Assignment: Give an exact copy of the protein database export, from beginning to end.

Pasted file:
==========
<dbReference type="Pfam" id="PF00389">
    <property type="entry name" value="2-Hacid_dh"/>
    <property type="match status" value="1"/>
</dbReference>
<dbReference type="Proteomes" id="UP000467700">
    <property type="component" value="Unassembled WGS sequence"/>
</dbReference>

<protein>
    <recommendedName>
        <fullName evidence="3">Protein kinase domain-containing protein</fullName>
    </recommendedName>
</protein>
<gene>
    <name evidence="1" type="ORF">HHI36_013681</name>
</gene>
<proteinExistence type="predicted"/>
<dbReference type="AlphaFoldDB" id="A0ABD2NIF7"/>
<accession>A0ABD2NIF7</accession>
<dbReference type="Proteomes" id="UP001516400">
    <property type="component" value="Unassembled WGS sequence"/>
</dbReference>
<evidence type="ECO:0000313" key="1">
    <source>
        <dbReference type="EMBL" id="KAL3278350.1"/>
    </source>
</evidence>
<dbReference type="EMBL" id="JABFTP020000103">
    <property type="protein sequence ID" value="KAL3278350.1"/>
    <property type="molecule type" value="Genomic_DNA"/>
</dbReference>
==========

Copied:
<dbReference type="Pfam" id="PF00389">
    <property type="entry name" value="2-Hacid_dh"/>
    <property type="match status" value="1"/>
</dbReference>
<dbReference type="Proteomes" id="UP000467700">
    <property type="component" value="Unassembled WGS sequence"/>
</dbReference>

<protein>
    <recommendedName>
        <fullName evidence="3">Protein kinase domain-containing protein</fullName>
    </recommendedName>
</protein>
<gene>
    <name evidence="1" type="ORF">HHI36_013681</name>
</gene>
<proteinExistence type="predicted"/>
<dbReference type="AlphaFoldDB" id="A0ABD2NIF7"/>
<accession>A0ABD2NIF7</accession>
<dbReference type="Proteomes" id="UP001516400">
    <property type="component" value="Unassembled WGS sequence"/>
</dbReference>
<evidence type="ECO:0000313" key="1">
    <source>
        <dbReference type="EMBL" id="KAL3278350.1"/>
    </source>
</evidence>
<dbReference type="EMBL" id="JABFTP020000103">
    <property type="protein sequence ID" value="KAL3278350.1"/>
    <property type="molecule type" value="Genomic_DNA"/>
</dbReference>